Security: debunking the ‘weakest link’ myth.


“The user is the weakest link”, “”Problem Exists Between Keyboard And Chair”, “Layer 8 issue”. We have all heard these mentioned hundreds of times. Most security specialist truly believe it to be true , but in this blog post I will not only show that NO, the user is not the weakest link, I hope to also show that in fact the ‘believe’ that the user is the weakest link may be the reason that our information security industry appears to be stuck in the 1990s.

Harsh words? sure, but bear with me as I try to explain. Once you understand the fallacy and the impact of the idea that the user is the weakest link in the security chain, you are bound to be shocked by what the industry is selling us today. That they are in fact selling shark cages as protection against malaria.

There are at least six major weak links in today’s information security landscape. The first one  we know about, the user, no denying the user is a weak link, especially when working with many of todays security solutions, but there are five other important weak links we need to look at. Links that arguable all would need to be stronger than the user is in order for our user to be considered the weakest link.  I hope to show that not one, but every single one of these other five links is in fact significantly weaker than our user. Here we have the full list, I will explain each bullet later:

  • The user
  • Disregard for socio-genetic security-awareness
  • Identity centric security models
  • Single granularity abstractions
  • Public/global mutable state
  • Massive size of the trusted code-base


Lets first look at what our user is. Our user, at least in most cases, will be a member of the human race. We as humans share many millenniums of history, and during all of these millenniums we arguably have been a species that uses social patterns of cooperation as a way to accomplish great things. One of the pivotal concepts in these cooperative patterns has always been the concept of delegation. Imagine our human history with a severe restriction on delegation. We would probably still be living in caves. If we had not gone extinct that is. Delegation is  part of our culture, its part of our socio-genetic heritage. We humans are ‘programmed’ to know how to handle delegation. Unfortunately however, free delegation is a concept that many a security architect feels to be an enemy of security. When users share their passwords, 99 out of 100 security people will interpret this as a user error. This while the user is simply acting in a way he was programmed to do, he is delegating in order to get work done. So what do security people do? They try to  stop the user from delegating any authority by coming up with better forms of authentication. Forms that completely stop the possibility of delegation of authority. Or they try to educate the user into not sharing his password, resulting in less efficient work processes. The true problem is that lacking secure tokens of ‘authority’ that the user could use for delegation, the user opts to delegate the only token of authority he can, his ‘identity’. We see that not only are we ignoring all of the users strengths in his ability to use patterns of safe collaboration, we are actually fighting our own socio-genetic strengths by introducing stronger authentication that stops delegation. Worse, by training our users, we are  forcing them unlearn what should be their primary strength.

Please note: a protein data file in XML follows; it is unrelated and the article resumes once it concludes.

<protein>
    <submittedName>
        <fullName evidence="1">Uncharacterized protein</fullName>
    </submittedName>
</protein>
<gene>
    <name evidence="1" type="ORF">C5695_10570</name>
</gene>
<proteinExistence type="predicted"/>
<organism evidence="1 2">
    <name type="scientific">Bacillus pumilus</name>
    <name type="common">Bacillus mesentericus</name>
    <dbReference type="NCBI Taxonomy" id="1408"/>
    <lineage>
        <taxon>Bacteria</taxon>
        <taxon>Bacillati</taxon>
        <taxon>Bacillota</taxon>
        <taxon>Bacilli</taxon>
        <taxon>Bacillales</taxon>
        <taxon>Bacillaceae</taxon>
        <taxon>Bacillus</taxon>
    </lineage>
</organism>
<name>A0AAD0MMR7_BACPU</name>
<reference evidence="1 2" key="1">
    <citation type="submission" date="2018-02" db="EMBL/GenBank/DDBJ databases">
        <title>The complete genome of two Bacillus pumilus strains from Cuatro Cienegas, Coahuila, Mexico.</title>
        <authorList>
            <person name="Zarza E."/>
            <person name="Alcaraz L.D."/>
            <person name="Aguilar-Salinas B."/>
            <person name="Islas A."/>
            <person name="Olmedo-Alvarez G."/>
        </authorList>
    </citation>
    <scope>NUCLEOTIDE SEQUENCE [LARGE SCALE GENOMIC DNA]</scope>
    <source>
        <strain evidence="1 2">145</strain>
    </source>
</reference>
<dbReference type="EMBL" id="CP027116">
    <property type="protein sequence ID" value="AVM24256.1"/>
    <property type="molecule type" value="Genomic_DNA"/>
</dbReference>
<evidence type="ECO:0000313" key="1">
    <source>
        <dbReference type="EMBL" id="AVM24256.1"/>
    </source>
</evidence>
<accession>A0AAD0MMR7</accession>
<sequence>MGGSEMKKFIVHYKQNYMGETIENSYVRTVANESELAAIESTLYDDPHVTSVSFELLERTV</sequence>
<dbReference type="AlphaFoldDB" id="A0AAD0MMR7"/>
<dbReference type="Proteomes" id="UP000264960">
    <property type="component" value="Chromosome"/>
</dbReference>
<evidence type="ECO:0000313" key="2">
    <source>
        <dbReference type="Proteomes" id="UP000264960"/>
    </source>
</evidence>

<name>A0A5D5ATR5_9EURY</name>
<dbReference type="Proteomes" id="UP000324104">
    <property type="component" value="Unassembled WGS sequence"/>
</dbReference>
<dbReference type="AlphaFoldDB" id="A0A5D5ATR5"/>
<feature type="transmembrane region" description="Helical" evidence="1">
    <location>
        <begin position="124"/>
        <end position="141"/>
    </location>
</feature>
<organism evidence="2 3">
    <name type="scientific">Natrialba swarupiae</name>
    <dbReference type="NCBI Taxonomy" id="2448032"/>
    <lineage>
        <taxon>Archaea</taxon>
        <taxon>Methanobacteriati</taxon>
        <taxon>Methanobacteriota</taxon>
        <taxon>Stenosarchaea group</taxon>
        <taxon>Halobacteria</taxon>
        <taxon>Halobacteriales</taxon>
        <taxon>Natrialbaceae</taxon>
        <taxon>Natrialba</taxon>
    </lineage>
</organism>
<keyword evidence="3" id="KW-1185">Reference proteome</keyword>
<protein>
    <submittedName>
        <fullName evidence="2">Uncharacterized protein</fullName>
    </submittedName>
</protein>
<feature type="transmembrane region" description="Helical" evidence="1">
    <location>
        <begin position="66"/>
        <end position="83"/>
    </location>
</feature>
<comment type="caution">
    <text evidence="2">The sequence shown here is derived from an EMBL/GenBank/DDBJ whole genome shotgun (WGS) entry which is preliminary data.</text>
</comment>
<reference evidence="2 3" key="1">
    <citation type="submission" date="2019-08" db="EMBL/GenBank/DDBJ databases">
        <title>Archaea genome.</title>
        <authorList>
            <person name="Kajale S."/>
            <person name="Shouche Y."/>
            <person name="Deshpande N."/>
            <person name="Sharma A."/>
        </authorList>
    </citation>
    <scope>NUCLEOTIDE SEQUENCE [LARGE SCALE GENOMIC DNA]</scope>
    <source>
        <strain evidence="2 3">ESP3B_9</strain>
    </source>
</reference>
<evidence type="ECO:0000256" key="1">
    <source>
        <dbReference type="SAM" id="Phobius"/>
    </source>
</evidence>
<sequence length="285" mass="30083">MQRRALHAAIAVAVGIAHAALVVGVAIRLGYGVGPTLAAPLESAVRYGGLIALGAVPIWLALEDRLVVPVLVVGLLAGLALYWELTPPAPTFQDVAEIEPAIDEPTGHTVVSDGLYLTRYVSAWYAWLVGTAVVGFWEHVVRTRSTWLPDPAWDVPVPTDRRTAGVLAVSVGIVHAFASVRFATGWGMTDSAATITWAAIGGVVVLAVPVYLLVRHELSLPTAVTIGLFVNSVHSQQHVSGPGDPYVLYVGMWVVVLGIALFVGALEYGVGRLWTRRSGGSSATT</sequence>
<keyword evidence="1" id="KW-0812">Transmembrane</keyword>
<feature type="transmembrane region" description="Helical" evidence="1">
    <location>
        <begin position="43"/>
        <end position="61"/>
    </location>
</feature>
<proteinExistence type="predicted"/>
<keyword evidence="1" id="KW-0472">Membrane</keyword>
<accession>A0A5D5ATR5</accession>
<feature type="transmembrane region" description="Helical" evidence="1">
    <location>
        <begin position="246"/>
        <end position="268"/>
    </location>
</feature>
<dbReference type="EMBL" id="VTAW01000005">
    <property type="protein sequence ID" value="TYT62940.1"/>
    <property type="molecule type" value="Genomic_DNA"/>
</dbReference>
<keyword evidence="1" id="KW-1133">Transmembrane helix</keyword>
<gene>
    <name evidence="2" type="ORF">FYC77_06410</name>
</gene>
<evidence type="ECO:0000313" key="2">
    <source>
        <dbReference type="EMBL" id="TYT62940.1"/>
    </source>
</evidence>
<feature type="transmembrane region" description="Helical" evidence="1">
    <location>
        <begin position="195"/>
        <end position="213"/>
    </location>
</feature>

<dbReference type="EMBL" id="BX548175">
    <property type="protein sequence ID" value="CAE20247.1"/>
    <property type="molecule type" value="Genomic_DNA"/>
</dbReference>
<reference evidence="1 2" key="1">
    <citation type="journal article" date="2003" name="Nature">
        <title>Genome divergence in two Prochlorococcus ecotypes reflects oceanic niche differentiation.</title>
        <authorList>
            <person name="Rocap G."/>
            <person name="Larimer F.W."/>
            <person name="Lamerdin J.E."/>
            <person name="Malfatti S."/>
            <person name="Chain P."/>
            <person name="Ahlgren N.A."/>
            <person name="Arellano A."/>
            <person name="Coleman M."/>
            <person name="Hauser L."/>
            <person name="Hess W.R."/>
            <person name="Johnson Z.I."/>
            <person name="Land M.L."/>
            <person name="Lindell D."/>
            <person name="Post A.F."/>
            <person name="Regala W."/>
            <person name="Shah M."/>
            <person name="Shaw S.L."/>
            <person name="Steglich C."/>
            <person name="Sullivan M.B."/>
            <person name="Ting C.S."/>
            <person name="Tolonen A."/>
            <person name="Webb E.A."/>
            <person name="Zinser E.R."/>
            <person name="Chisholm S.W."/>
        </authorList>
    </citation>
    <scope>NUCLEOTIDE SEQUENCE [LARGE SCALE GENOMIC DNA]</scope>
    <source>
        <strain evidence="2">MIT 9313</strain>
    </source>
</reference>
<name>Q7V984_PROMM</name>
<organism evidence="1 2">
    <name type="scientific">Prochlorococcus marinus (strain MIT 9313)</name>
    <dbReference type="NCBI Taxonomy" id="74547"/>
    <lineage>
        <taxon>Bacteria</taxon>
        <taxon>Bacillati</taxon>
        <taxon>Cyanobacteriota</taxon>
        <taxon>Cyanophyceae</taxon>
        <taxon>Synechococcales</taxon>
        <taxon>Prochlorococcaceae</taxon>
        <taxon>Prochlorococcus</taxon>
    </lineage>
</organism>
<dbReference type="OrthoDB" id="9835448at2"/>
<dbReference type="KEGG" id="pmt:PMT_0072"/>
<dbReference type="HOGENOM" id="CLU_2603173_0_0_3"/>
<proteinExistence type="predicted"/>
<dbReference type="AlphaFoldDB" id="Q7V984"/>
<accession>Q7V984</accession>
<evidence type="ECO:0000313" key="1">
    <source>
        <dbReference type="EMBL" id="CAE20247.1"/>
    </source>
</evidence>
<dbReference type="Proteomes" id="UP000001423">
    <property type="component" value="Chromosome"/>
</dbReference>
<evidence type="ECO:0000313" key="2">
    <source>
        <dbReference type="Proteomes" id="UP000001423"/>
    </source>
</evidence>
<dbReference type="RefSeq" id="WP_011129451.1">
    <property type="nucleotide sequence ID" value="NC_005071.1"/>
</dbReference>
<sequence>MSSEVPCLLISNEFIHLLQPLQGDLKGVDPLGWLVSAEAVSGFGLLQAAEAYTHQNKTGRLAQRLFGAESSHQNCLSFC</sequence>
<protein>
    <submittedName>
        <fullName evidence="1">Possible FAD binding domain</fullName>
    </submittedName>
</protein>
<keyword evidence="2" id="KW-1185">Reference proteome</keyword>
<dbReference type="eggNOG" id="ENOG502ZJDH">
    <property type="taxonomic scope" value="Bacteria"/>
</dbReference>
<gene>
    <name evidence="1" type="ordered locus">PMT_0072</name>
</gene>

While we are at the subject of passwords, consider delegation of a username/password to equate functional abdication, and consider that safe collaboration requires  decomposition, attenuation and revocability.  Now look what happens when you want to do something on your computer that requires user approval. In many cases, you will be presented with a pop-up that asks you to confirm your action by providing your password. Now wait, if delegation of a password is potential abdication of all the users powers, we are training our users into abdicating any time they want to get some real work done. Anyone heard of Pavlov and his dog? Well, our desktop security solutions apparently are in the business of supplying our users with all the Pavlovian training they need  to become ideal phishing targets. Tell me again how the user is the weakest link!